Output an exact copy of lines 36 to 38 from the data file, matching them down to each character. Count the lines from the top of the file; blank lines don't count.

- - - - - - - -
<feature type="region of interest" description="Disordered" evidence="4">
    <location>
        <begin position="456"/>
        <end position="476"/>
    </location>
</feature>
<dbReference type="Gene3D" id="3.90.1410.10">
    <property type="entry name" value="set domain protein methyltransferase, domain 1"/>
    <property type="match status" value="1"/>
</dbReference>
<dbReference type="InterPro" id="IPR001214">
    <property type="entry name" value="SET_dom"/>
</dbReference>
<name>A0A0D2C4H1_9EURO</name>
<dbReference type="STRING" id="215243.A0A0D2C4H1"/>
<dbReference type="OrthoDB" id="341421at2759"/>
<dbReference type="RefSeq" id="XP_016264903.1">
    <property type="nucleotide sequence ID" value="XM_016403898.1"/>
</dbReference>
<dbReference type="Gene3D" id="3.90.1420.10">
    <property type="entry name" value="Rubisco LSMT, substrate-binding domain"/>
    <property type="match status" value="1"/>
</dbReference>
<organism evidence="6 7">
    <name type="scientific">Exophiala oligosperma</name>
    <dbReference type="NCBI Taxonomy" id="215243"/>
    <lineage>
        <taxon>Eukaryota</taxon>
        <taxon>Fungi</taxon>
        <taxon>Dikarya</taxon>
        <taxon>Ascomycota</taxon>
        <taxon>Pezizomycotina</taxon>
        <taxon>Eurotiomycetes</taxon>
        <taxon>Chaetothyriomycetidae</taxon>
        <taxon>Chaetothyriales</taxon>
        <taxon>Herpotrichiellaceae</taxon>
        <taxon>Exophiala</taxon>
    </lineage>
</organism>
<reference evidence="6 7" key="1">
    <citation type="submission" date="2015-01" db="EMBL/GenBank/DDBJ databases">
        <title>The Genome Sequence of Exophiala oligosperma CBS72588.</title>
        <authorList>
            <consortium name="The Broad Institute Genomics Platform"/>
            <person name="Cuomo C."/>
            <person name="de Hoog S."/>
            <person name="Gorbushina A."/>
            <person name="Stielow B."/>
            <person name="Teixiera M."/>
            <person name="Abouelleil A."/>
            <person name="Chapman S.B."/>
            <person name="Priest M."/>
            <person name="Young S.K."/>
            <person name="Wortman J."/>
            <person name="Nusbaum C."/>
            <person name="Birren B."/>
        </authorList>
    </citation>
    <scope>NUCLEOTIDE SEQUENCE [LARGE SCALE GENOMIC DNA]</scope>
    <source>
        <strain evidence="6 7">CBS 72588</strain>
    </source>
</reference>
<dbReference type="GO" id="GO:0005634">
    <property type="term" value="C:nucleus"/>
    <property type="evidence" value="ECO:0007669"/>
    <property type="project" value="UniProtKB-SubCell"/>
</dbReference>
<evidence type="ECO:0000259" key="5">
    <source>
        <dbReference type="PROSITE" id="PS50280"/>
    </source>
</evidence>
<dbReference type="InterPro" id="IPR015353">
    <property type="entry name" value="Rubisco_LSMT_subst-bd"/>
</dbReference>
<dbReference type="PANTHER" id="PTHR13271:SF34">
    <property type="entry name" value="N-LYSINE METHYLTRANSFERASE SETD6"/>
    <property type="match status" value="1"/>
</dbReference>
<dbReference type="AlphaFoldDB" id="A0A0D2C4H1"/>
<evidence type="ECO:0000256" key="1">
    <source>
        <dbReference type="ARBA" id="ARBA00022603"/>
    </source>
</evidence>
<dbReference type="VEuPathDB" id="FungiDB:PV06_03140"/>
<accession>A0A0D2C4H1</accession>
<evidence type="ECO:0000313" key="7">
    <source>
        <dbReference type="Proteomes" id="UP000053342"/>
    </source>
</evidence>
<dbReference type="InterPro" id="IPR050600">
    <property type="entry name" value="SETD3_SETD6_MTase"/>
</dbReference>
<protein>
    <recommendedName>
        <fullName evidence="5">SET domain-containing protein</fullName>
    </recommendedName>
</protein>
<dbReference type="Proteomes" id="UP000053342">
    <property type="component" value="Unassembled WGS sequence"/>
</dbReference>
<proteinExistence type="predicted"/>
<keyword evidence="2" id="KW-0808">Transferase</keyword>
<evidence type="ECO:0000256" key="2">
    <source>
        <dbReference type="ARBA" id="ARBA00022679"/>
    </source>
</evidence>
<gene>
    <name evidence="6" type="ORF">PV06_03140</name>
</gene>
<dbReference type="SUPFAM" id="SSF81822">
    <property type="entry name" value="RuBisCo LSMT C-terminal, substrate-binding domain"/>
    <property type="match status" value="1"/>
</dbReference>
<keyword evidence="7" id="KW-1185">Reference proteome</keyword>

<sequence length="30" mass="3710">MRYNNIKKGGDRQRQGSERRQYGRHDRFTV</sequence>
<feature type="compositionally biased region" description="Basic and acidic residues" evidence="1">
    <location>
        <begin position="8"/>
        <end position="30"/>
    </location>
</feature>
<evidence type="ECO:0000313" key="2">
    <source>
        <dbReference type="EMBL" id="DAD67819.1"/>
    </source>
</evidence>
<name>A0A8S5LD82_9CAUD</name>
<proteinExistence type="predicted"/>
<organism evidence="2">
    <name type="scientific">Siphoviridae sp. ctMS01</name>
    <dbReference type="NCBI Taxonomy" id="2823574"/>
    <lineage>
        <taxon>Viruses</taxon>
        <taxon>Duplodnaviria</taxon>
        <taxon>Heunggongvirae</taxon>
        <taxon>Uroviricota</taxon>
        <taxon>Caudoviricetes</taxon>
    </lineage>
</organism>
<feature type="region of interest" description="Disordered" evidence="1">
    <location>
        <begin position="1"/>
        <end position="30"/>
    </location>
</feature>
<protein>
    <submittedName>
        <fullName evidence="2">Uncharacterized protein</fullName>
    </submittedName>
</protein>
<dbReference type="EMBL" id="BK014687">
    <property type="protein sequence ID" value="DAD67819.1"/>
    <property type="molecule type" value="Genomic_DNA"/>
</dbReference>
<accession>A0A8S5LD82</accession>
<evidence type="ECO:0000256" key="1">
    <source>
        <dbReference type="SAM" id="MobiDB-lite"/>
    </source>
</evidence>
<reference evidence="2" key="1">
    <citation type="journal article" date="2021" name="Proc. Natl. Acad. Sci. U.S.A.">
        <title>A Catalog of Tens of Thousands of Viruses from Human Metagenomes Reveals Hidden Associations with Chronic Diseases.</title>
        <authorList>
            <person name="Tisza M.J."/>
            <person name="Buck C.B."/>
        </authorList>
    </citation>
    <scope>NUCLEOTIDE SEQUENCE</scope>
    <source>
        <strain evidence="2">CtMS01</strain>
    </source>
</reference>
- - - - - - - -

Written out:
        <taxon>Herpotrichiellaceae</taxon>
        <taxon>Exophiala</taxon>
    </lineage>